Intel Announced 11th Gen Rocket Lake Core i9, i7, and i5 Desktop CPUs
intel 11th gen
Intel has officially launched its 11th Generation Core family of desktop processors, nicknamed Rocket Lake, which are based on Intel’s most advanced 14nm process node technology. This new product family, which includes processors with up to 8 cores, will serve as the foundation of Intel’s premium desktop portfolio for the majority of 2021, if not longer. The new microarchitecture, Cypress Cove, and the Xe-LP graphics design, both of which are redesigns of Intel’s 10nm mobile products, are highlights. These components also include Intel’s first PCIe 4.0 offering for the desktop, new AVX-512 for the desktop, improved memory support, resizable BAR support, new overclocking features, and enhanced multimedia acceleration.
When Intel releases new desktop processors, we typically see that the new family is all-encompassing, enabling products ranging from the top Core i9 or i7 parts all the way down to Pentiums and Celerons. Intel typically accomplishes this by producing one, two, or more different sizes of silicon, with cores and graphics often differing to achieve the best balance of cost, yield, and performance. Intel has decided to only produce one size of silicon and segment its offering for this generation, with the new family only being used for Core i5 and up.
Core i9, i7, and i5 Specification
The new Intel 11th Generation Core desktop processor family will begin with the Core i5, which has six cores and twelve threads, and progress to the Core i7 and Core i9, which both have eight cores and sixteen threads. All processors will support DDR4-3200 natively, and supported motherboards will include 20 PCIe 4.0 lanes – these lanes will enable graphics and storage direct from the processor, typically in an x16/x4 or x8/x8/x4 configuration.
Both the Core i9 and Core i7 have the same core count this time around – normally, the Core i9 would offer an obvious difference, such as more cores, but the difference for this generation is more subtle: the Core i9 will offer higher frequencies and thermal velocity boost (TVB).
The Core i9-11900K is at the top of the stack. The Core i9-11900K is priced at $539 per 1000 units, according to Intel. It’s worth noting that Intel does this 1,000-unit pricing for OEMs, so the final retail price is frequently $10-$25 higher. This is significantly more than AMD’s Ryzen 7 5800X, which is also an 8-core processor and costs $449 SEP (MSRP). Along with improved gaming performance, Intel claims that this processor also includes next-generation integrated graphics, support for new AI instructions, and enhanced media support for the price difference.
Most of the Core i9-11900 specifications K’s were known from a previous announcement, but we now know that this processor has a base frequency of 3.5 GHz, with a peak turbo of 5.3 GHz in Thermal Velocity Boost mode, 5.2 GHz otherwise on the favored core, or 5.1 GHz on non-favored cores. In TVB turbo mode, the all-core frequency is 4.8 GHz; otherwise, it is 4.7 GHz.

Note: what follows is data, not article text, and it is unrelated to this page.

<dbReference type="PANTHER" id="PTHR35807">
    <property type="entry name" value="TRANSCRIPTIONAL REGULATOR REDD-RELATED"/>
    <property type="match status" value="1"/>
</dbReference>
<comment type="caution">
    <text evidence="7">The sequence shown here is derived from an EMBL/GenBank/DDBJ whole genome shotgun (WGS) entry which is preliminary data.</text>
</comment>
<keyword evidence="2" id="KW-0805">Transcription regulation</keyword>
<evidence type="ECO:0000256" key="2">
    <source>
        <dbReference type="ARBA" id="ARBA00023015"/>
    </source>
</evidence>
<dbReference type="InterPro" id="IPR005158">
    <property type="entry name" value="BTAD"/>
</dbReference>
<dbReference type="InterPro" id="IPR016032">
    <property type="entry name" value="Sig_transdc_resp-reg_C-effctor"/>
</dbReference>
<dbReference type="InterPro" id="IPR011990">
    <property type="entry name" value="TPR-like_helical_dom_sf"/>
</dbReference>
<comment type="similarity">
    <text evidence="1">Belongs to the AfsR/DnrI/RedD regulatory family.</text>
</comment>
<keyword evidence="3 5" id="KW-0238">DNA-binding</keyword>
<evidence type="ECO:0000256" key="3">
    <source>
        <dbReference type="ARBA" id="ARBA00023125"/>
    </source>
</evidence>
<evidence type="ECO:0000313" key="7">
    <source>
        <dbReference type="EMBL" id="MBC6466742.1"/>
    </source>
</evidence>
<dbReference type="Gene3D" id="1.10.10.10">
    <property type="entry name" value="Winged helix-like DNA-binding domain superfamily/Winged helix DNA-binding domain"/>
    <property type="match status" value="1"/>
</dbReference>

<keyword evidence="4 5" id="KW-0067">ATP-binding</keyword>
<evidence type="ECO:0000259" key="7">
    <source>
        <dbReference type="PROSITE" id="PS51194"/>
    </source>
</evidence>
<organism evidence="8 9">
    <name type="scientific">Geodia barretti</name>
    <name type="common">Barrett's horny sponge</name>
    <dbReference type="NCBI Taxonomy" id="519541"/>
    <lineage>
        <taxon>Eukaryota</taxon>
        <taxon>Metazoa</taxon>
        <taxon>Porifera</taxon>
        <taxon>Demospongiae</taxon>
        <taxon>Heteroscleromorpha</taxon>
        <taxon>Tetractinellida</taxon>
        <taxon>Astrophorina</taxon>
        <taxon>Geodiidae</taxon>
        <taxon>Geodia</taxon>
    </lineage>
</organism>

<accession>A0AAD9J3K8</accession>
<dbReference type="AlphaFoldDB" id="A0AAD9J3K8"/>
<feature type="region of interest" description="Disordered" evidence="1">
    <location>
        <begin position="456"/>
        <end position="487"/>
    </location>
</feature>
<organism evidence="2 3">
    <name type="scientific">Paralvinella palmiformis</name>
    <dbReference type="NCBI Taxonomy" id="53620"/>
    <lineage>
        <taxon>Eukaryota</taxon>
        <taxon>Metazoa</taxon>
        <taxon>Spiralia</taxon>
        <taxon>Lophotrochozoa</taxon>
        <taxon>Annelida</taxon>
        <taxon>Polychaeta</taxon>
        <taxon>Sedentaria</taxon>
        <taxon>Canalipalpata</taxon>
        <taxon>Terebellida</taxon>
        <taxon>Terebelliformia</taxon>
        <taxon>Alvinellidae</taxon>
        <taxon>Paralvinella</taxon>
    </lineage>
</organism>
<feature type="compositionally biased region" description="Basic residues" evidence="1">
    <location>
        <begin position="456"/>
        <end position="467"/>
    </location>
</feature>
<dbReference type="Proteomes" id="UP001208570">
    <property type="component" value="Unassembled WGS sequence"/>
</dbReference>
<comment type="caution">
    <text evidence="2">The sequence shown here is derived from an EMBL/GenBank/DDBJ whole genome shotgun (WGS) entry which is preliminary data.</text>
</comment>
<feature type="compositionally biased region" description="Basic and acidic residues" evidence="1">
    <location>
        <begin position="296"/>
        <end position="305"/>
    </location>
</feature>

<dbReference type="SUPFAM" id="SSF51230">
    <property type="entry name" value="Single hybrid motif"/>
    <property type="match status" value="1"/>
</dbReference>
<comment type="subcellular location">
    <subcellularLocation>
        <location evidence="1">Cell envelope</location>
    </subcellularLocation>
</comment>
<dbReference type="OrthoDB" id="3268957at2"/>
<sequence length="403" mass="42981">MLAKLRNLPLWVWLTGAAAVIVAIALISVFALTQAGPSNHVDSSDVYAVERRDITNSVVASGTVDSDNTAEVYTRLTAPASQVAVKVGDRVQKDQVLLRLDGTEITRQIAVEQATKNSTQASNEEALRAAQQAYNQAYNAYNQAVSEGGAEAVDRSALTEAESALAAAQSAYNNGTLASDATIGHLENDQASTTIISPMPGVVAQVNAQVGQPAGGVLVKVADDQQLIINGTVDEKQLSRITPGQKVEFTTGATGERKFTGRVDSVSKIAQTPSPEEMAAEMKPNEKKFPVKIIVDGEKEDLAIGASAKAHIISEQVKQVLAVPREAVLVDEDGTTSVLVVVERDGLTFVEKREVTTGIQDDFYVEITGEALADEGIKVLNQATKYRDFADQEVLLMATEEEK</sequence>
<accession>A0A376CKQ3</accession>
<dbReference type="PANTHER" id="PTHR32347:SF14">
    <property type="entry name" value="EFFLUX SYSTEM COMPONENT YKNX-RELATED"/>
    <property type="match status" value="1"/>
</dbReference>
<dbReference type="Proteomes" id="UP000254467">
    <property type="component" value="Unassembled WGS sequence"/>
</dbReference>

Thermal Velocity Boost is a relatively new feature on the desktop, but it means that if the processor is under a certain temperature, it will add an additional +100 MHz frequency during turbo. This temperature is 70oC in the case of desktop processors (158F). However, motherboard manufacturers are free to disregard this temperature level, and in our experience, almost all consumer/gaming motherboards disable that check and allow for TVB at any temperature.
The i9-11900T, the 35 W member of the Core i9 family, is the only one that does not receive TVB. Because its base frequency is 1.5 GHz, this processor has 35 W on the box, but it can turbo up to 4.9 GHz single core and 3.7 GHz all-core. These T processors are typically found in OEM systems and mini-PCs that strictly adhere to Intel’s turbo recommendations.
All Core i9 processors will support DDR4-3200, and the specification states that the K/KF processors will enable a 1:1 frequency mode with the memory controller at this speed, whereas the non-K/KF processors will run at 2:1 at DDR4-3200 or 1:1 at DDR4-2933 (more on this later).
The Core i7 family includes the Core i7-11700K, which we have already reviewed and tested on the most recent microcode. This processor has eight cores and sixteen threads, a single core turbo of 5.0 GHz on the preferred core, 4.9 GHz otherwise, and an all-core turbo of 4.6 GHz.
On the subject of memory support, the Core i7 family does support DDR4-3200; however, Intel’s specifications state that any non-Core i9 processor should default to a 2:1 DRAM-to-memory-controller ratio, rather than 1:1, effectively lowering memory performance. This creates some separation between the Core i9 and the rest of the processors, as the DDR4-2933 specification for the rest of the processors is 1:1. Despite this technical specification, we can confirm that all of the motherboards we’ve tested with our Core i7-11700K default to 1:1 at DDR4-3200. It appears that motherboard manufacturers are confident in their memory designs enough to disregard Intel’s specifications on this.